New Delhi: Even as several critics have been questioning the invisibility of the Sangh parivar in the Indian nationalist movement, the ruling BJP has gone about setting its credentials as a nationalist party. However, in doing so, many of its leaders have branded its critics as “anti-national” or “urban Naxal”.
In one such recent case, a BJP MLA from Bijapur, Basangouda Patil Yatnal, dismissing a Bengaluru-based 102-year-old freedom fighter H.S. Doreswamy as a “fake freedom fighter” and “a Pakistani agent” has invited severe criticisms from civil society.
Doreswamy has over the past few years been critical of the Narendra Modi-led government’s decisions. The MLA’s comments on him has triggered a political battle in Karnataka, with the Congress producing a document which shows that the veteran had been imprisoned for nearly a year during the Quit India movement. Several members of civil society have criticised the way such a respected figure, whose public life goes back almost 60 years, was berated, even as several senior BJP leaders, including Union minister Prahlad Joshi, came out in support of Yatnal.
When the Indian Express‘s Amrita Dutta met him, Dorswamy said he has been writing his CV now.
The daily describes him such:
“I have been writing my CV,” says H S Doreswamy, peering closely at a bunch of papers he has been scribbling on. In the dim light of his ground-floor residence in south Bengaluru, the 102-year-old reads out a summary of his life, from his birth in the city in 1918 to a family of landed gentry to his participation in the Quit India movement and Vinoba Bhave’s Bhoodan movement, and, most recently, a campaign to revive lakes in Bengaluru. “You can read it and tell me if there is anything anti-national in it,” he says.”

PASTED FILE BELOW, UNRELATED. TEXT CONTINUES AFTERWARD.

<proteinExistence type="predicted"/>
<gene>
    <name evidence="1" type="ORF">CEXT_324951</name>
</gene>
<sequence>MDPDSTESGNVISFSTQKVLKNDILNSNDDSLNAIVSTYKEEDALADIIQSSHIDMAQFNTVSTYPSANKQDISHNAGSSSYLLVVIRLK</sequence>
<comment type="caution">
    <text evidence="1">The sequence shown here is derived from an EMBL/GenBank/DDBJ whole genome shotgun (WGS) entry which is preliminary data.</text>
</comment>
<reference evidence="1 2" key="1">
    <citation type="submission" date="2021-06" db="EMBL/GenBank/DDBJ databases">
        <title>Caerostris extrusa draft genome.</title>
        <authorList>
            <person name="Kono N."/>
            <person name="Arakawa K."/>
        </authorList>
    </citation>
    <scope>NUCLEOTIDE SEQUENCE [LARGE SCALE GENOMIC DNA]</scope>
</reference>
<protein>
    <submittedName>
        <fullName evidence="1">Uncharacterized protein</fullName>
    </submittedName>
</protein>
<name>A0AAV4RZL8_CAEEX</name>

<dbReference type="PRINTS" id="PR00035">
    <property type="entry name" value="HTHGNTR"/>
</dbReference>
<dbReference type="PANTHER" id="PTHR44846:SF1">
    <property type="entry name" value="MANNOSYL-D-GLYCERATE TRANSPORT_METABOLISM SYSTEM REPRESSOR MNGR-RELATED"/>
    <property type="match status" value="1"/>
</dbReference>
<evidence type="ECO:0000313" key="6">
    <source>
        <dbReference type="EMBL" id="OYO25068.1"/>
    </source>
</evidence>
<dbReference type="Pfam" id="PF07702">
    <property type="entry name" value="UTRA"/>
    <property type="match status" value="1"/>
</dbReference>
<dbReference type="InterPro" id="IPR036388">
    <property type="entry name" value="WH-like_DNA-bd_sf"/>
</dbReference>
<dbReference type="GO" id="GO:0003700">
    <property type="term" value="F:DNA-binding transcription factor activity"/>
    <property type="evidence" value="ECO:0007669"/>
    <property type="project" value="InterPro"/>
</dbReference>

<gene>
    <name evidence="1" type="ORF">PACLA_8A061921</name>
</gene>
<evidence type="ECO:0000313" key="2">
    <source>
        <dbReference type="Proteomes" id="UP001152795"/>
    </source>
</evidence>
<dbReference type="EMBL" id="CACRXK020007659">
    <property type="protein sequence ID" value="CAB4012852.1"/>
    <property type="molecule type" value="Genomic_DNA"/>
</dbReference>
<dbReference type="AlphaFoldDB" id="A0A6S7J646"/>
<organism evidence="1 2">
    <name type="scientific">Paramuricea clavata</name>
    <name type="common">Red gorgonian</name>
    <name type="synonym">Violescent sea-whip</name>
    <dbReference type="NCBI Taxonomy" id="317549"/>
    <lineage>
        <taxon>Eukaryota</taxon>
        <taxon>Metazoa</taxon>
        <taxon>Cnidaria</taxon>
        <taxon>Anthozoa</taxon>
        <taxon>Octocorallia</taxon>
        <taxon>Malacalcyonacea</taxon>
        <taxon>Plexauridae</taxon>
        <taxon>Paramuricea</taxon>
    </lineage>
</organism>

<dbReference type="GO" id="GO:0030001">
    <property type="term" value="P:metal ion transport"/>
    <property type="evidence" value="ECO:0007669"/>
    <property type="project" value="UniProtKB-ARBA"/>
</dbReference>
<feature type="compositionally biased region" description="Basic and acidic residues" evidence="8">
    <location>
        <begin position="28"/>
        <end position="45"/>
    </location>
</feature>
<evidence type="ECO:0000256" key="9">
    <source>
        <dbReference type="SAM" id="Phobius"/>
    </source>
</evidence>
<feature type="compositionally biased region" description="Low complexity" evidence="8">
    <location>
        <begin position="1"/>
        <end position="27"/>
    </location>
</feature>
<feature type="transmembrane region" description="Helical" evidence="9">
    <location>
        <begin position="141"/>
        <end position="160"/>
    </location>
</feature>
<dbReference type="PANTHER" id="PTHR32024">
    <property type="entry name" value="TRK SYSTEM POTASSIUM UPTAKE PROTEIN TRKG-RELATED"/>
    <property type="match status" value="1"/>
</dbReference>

Doreswamy has been a prominent figure in Karnataka for decades. Soon after Yatnal made his incriminating remarks against him, the Congress, last Tuesday, produced a 1971 document that showed the freedom fighter was imprisoned in the Bengaluru Central Jail from “December 18, 1942 and released on December 8, 1943”. The document was signed by the senior superintendent of the Central Jail, describes Doreswamy as a “25-year-old unmarried man”.
‘Shocking and scandalous’
Public intellectual Ramachandra Guha called the campaign against Doreswamy “shocking and scandalous”.
“He is the conscience of our state…A man of great decency and honesty, he has been a part of several social and ecological movements, has spoken up for farmers and the landless. He has criticised Congress governments for their shady land deals… But what shocks me the most is the silence of Chief Minister B S Yeddiyurappa, who knows what kind of a person he is, who took oath in the name of farmers,” Guha told the Indian Express.
Anti-corruption activist S.R. Hiremath said, “To call a Gandhian figure like him ‘Pakistani agent’ or accuse him of inciting violence is laughable.”
The campaign against Doreswamy isn’t surprising, given the poor record of the Union government and quite a few BJP-led states in dealing with dissenting citizens. Karnataka and Uttar Pradesh, particularly, have been at the forefront of curbing dissent.
Doreswamy had recently opposed the arrest of a 19-year-old activist Amulya Leona Noronha who was booked on sedition charges for raising slogans towards harmony among nations, including Pakistan. Yatnal made his remarks against Doreswamy by showing a photograph of the freedom fighter at Noronha’s residence.